Communicate

When Does 'Centre' Become 'Center'?

The short answer, for users of Australian (and British) English is that it generally doesn’t. However, the usual caveat applies: if the proper name of something includes a variant spelling, you’re stuck with using that version.

One of the more consistent themes here at Mind Your Language is that we shouldn’t be adopting American English spellings simply because we run into them constantly online. That’s not a criticism of our US brethren who are using those spellings; it’s simply a reminder that what’s correct for one group of people isn’t correct for another, especially in the case of a global language such as English. Accurate writing and spelling requires learning lots of rules, and regional usage is a key element of that.

One rule which I’m reminded of this week is that even when there is a clearly correct spelling in general Australian usage, such as ‘centre’ rather than ‘center’, there will be occasions when you have to use the Americanised spelling. I’m in the middle of one such occasion: Data Center World in Las Vegas, which I’m attending for our ongoing World Of Servers series.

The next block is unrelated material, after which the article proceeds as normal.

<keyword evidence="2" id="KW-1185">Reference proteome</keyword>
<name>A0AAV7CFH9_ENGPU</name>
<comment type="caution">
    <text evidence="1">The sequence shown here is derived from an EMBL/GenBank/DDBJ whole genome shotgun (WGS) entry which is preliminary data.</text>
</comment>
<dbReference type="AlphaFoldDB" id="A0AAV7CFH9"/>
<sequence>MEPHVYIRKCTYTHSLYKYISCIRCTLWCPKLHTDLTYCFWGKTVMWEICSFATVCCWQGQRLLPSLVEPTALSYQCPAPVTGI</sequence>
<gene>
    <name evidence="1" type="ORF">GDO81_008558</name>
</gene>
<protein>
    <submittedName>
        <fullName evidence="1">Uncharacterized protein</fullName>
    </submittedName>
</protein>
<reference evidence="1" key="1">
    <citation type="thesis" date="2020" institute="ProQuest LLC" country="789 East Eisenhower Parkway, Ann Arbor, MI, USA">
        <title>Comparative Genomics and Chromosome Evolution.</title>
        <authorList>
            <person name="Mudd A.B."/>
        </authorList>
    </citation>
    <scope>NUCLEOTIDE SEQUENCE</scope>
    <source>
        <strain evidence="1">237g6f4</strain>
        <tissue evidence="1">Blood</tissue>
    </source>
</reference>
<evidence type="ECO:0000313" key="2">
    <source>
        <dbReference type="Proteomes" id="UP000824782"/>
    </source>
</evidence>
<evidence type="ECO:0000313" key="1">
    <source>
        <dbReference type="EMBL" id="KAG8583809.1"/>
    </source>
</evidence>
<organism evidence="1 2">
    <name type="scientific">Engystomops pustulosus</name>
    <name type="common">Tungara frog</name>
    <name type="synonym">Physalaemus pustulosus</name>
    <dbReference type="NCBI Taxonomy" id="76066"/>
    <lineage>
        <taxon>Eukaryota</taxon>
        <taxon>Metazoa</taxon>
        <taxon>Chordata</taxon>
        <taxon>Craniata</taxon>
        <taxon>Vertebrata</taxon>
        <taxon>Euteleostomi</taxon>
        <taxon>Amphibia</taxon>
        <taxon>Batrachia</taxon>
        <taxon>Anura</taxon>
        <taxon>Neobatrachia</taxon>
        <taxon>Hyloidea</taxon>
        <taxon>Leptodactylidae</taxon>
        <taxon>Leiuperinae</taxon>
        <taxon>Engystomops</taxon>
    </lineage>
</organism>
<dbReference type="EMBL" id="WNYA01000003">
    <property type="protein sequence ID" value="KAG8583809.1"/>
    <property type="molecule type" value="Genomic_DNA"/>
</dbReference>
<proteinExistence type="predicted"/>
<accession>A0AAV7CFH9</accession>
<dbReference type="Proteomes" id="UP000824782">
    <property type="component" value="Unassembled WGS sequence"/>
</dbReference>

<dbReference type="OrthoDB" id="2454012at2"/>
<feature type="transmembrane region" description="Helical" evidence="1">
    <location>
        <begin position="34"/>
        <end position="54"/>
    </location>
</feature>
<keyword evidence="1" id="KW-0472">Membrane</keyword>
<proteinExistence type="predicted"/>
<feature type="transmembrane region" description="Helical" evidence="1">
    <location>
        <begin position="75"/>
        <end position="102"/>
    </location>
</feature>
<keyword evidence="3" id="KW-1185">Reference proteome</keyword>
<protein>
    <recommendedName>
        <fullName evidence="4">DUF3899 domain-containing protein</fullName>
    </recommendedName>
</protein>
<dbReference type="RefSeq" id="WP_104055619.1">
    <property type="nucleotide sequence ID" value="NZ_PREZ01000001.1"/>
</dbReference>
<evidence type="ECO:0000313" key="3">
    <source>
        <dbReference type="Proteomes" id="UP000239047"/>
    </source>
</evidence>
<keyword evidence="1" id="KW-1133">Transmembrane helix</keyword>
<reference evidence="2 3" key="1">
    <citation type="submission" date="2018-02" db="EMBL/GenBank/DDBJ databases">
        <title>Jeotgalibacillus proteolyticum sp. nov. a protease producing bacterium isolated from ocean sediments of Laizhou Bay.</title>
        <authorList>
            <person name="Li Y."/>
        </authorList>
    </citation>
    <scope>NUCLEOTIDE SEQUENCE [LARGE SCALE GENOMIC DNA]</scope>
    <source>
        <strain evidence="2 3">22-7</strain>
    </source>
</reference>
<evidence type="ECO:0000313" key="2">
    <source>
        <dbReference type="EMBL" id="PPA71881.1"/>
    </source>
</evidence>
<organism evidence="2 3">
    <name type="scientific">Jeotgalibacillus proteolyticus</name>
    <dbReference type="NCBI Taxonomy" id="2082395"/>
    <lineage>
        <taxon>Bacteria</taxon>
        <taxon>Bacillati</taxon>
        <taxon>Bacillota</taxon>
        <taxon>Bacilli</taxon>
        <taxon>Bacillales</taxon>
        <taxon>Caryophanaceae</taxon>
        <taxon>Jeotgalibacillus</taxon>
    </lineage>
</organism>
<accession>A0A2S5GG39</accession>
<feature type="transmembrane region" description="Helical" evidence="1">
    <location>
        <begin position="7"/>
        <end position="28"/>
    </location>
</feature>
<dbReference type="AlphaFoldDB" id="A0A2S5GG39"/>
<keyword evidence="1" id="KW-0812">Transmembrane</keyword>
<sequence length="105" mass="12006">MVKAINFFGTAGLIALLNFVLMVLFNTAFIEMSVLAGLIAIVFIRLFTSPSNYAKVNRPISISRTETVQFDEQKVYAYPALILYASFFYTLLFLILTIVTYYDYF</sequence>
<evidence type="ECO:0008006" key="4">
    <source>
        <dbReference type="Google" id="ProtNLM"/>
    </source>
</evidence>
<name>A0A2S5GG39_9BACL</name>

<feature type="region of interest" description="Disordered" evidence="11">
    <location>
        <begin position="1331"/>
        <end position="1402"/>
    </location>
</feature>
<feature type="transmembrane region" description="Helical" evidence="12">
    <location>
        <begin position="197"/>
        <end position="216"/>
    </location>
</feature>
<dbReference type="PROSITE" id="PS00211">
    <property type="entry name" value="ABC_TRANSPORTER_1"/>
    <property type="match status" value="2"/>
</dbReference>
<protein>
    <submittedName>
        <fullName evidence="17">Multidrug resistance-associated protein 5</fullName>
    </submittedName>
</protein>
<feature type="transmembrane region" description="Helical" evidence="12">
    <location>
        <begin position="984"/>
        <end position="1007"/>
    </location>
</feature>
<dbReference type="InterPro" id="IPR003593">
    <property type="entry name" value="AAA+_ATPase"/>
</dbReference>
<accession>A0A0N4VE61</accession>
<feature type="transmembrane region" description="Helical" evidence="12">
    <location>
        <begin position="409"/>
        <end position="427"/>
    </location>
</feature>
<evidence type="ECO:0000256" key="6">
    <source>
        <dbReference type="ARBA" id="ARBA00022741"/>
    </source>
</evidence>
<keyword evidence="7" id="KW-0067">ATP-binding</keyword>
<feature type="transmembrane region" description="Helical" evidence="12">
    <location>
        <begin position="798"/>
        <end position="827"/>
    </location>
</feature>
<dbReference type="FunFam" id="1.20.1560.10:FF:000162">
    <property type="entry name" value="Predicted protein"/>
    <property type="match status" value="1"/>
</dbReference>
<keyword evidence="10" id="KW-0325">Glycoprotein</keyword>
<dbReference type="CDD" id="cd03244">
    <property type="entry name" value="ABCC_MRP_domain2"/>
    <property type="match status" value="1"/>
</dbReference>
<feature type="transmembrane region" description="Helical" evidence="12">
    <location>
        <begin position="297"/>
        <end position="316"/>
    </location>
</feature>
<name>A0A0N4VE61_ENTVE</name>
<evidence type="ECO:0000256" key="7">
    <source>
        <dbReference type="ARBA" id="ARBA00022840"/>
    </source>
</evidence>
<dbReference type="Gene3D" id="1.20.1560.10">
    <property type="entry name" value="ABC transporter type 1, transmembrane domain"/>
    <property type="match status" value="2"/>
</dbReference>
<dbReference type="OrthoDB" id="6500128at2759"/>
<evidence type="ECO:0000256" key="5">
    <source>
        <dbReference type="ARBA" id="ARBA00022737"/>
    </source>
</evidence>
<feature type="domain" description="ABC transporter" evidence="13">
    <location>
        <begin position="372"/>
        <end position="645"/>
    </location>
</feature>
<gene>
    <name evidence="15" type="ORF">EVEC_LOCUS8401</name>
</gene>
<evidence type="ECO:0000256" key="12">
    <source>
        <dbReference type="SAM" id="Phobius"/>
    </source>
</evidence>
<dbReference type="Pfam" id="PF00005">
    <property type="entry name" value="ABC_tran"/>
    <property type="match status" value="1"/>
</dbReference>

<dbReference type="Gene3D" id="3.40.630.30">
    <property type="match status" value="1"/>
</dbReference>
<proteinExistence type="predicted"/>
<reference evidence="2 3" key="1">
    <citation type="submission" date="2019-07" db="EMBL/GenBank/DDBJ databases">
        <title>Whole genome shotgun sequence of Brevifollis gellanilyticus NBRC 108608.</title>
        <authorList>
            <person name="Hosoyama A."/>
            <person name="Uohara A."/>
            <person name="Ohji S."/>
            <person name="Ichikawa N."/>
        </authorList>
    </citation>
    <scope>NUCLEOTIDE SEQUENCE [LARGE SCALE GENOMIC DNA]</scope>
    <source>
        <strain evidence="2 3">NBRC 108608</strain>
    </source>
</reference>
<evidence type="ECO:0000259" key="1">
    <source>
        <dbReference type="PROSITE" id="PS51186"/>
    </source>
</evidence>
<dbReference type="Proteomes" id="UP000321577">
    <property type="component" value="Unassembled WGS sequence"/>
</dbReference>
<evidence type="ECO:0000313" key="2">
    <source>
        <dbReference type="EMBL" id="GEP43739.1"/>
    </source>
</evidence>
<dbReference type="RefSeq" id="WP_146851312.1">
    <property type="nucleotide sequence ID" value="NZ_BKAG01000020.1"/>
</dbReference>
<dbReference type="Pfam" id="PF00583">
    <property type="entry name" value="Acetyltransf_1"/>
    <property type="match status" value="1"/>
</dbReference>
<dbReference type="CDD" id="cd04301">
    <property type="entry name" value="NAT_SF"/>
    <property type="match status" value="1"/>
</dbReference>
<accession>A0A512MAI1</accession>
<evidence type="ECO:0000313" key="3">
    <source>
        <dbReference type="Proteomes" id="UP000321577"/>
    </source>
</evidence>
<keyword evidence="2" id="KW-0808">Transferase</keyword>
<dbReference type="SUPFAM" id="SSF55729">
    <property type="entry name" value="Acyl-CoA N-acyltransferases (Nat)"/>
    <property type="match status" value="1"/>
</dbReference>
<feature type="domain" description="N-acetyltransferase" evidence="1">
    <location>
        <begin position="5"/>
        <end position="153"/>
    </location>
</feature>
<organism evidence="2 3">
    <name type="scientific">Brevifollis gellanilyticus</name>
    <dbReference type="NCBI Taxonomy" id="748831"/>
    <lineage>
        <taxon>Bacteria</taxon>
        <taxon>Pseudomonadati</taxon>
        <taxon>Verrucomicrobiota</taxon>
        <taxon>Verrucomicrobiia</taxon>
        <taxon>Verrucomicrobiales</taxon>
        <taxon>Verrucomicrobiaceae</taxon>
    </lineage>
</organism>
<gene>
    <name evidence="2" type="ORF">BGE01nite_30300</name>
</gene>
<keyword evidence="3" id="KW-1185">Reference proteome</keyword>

I covered an event called Data Centre World for World Of Servers back in February. That one was held in the UK, so there wasn’t a spelling issue. But this time around, I’ll have to be happy with providing data centre advice from an event called Data Center World. It would be confusing and inaccurate to change the name of the event, which is essentially serving as a proper noun, to match my normal spelling practice. Rules have exceptions, and you need to learn those.

Anyone who codes HTML will already be familiar with this problem. The standard tag for putting text or images in the centre is center, and any attempt to use the alternative version won’t work. That doesn’t thrill me, but it does remind me that accuracy often depends on context.

Lifehacker’s Mind Your Language column offers bossy advice on improving your writing.